“What is a legacy? It’s planting seeds in a garden you never get to see.”
I remember my first ever debate tournament like the back of my hand. I was in seventh grade. I had just turned 13. I stood at the apex of the classroom that morning, grasping a legal pad in one hand, desperation in the other. My mom had tied my ruby red JCPenney tie into a Half Windsor knot that morning to accompany the black suit I used to circulate the middle school bar/bat-mitzvah circuit. The legislation still lingers in my head: A Bill to Aid Haiti. My first ever, 2-minute Congress speech was like riding a bike. Made out of spikes. On fire.
Not one judge ranked Senator Jacobson that day. For the week that followed, I was devastated.
“I don’t even know why I decided to take debate in the first place!” I exclaimed, my breath still smelling of Matcha Powder from the Frappucino my coach bought me in order to cheer me up.
Contrary to most debaters, my debate career started by force. I went to a charter school until eighth grade, and in an attempt to expose their students to the world around them, I was mandated to take either public speaking or speech and debate. Yet, six years later, even as the public speaking requirement has gone away, debate remains attached to my hip.
I don’t remember what influenced me to choose speech and debate.
Six years of tournaments has flown over my head. I am writing this article at 11:49 PM on a Wednesday night. I write this article with the “Swedish” setting on full blast on my living room massage chair. I still can’t believe my parents had enough disposable income at one point to buy a massage chair. But I digress.
I sparked into high school debate having been slightly experienced in Speech and Congress. As soon as my first high school Congress tournament was complete, I immediately knew my primary event for the rest of my debate career.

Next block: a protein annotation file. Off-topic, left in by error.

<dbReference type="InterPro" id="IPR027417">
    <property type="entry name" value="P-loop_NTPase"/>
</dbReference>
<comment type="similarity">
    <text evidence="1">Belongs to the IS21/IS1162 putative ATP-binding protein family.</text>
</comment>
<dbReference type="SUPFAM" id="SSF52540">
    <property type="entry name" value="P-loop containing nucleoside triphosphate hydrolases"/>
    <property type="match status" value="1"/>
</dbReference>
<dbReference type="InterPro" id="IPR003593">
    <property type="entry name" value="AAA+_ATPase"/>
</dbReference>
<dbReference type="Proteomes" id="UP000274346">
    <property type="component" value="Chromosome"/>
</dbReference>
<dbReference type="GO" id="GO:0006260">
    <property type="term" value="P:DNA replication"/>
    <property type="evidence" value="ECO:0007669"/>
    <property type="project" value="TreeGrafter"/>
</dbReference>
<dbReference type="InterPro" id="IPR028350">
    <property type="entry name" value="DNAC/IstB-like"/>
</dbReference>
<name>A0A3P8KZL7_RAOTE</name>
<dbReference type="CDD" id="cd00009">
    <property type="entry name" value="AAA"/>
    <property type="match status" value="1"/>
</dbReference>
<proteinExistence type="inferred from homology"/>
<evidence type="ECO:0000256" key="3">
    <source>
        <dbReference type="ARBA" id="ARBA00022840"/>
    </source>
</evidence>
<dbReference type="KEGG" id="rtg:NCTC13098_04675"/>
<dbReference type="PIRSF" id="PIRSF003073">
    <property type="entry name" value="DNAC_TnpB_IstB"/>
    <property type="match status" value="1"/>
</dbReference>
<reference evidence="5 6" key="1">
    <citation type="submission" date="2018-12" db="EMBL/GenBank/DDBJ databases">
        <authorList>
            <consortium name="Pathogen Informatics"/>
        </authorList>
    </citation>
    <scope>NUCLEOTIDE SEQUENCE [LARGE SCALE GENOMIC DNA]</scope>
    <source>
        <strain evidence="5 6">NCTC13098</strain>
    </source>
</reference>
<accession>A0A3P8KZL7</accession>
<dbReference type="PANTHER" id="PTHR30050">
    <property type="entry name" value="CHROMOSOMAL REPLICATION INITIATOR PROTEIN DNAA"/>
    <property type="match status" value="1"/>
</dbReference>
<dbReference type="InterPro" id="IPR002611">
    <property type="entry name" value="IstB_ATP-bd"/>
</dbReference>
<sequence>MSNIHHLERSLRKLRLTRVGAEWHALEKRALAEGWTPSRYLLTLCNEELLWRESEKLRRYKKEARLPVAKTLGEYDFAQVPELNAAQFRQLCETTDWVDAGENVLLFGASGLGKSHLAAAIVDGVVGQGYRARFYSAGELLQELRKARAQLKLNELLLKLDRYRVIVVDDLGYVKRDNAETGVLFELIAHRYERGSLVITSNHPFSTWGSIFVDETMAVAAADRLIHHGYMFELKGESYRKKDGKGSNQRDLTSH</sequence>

“I am never doing a round of interp again!”
I write this four years later contemplating the delivery of one of my most powerful lines in my senior DI. It wasn’t until sophomore year I realized that my passion was not Congress, but for Interp, which is still my main event today.
As senior year comes and goes, I’ve realized that my speech and debate experience is not characterized by how many trophies I win, how many times I break, or how many NSDA points I have. It will be defined by the platform it has given me to have my voice heard. My top priority will be the spirit of this activity, how we as students, are impactful through our voices.
It’s a sheer coincidence that my DI this year is about a 100-year-old man reflecting on his life and the legacy that he has on the people around him. This man, named Scaramouche Jones, puts on his final performance as a circus clown, and goes through his entire life as nothing significant, until he realizes that his gratitude and actions never affect himself. They affect everyone else around him.
My favorite line: “50 years to build the clown, 50 years to play him. But I make people laugh. And I… I feel good.”
It was at Interprod, the nation’s leading interpretation camp, this summer that it finally hit me that senior year was approaching. It hit me that no longer would I say “maybe next year.“ It hit me that no longer would I say “I still have three years to compete.” My Snapchat Story would now be a picture of my reflection in the mirror of whatever room of whatever hotel I was staying in, a slight smirk on my face adorned with the words “Last Time at [insert tournament name here]” covering my face and a complementing geotag. It was in Boston that I was hit with the reality that my legacy was almost complete.
And I say almost because I am still a senior. I still have one final push. One last ride, per say.
During Interprod, I had one of the most memorable individual sessions with an amazing coach, Mr. C. Ryan Joyce of Phoenix Country Day School in Arizona. It was during this session that I was notified that C. Ryan and I’s senior years were related in terms of our piece selection. His Duo Interpretation senior year was also about a performer putting on his final performance. And in his piece, his character was asked what he wants out of his final act. The character responds with,
“I just want them to remember me.”
At the end of the day, as my six years of speech and debate wanes down, I think of anything I’d change in the three years prior to senior year. And not to sound cliche again, but I wouldn’t change a thing. Of course, we all do things on the circuit that probably weren’t the wisest of choices. I, for sure, have had a fair share of questionable actions. But, when push comes to shove, I’ve lived my legacy in speech and debate.
And I feel good.